Plant Guide > Mosses and Lichens > Mosses > Genus Euhypnum > Hypnum Curvifolium Moss

Hypnum Curvifolium Moss

Hypnum Curvifolium MossHypnum curvifolium, Hedw.

Habit and habitat.-This attractive moss grows in intricate tufts, yellowish-green and glossy. It is very common on decayed logs in shady woods.

Name.-The specific name, is from the Latin curvum, and folium, a leaf.

Plant (gametophyte).-Large, stems, 3 to 4 prostrate with but few branches, these featherbranchlets compressed, unequal, and short.

Leaves.-Crowded, in two rows, each leaf overlapping the one in front, scythe-shaped concave and turned to one side; base, eared; apex gradually long taperpointed; margin slightly serrate; vein absent or slightly evident at the base, cells above pale, narrow, linear and worm-like; cells of the base and angles, shorter, broader, and golden-yellow.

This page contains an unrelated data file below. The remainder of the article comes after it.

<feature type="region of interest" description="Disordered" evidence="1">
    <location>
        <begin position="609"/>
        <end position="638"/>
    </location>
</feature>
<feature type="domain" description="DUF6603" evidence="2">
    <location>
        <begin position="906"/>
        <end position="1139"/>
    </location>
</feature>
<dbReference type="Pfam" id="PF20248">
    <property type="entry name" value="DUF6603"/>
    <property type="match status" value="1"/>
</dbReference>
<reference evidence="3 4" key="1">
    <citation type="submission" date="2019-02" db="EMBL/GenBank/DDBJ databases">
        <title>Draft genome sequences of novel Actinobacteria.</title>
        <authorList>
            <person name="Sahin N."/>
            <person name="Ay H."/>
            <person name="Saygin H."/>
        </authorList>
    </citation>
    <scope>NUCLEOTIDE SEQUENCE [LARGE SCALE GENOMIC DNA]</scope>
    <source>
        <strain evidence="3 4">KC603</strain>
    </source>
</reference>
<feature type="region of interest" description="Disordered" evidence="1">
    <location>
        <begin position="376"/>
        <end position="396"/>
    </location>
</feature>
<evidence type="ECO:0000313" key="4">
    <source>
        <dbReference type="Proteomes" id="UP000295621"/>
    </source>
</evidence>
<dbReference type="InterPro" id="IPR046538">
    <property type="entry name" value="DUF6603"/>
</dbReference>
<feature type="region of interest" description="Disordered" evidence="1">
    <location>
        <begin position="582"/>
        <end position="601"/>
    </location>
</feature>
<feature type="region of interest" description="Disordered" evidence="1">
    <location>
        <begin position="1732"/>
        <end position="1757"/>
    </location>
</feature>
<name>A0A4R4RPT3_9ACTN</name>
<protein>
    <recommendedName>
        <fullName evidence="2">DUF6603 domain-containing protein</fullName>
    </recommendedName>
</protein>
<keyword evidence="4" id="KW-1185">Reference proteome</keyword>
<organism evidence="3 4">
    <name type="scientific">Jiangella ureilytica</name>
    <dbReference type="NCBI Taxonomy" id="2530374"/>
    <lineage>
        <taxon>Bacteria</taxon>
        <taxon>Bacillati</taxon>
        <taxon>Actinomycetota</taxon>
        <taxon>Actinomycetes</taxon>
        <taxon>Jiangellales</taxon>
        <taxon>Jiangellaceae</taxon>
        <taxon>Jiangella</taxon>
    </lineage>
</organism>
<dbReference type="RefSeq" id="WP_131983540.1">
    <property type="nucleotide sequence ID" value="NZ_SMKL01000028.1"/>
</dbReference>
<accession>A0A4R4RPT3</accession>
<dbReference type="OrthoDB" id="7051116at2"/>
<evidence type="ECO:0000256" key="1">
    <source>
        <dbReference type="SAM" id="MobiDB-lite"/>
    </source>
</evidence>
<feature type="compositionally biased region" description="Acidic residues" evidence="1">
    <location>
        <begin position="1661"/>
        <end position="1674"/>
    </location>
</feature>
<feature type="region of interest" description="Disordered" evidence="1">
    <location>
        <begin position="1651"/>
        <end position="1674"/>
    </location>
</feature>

Leaves at the base of the pedicel (perichaetial leaves).-Numerous, whitish, erect; and close, the cells loose.

Habit of flowering.-Male and female flowers on separate plants (dioicous).

Veil (calyptra).-Thin and split up one side.

Spore-case.-Large, oblong, swollen, and arched, when young; thin and distinctly ribbed, when dry.

Pedicel.-Long and slender.

Lid (operculum).-Conical, with a short abrupt point.

Teeth (peristome).-Yellow with small blade-like projections on the inside ; segments of the inner membrane slightly cleft ; cilia 2 to 3, nearly as long as the segments.

Annulus.-With three rows of cells, rolling back as the lid falls.

Spores.-Mature in fall.

Distribution.-North America.

Hypnum Curvifolium picture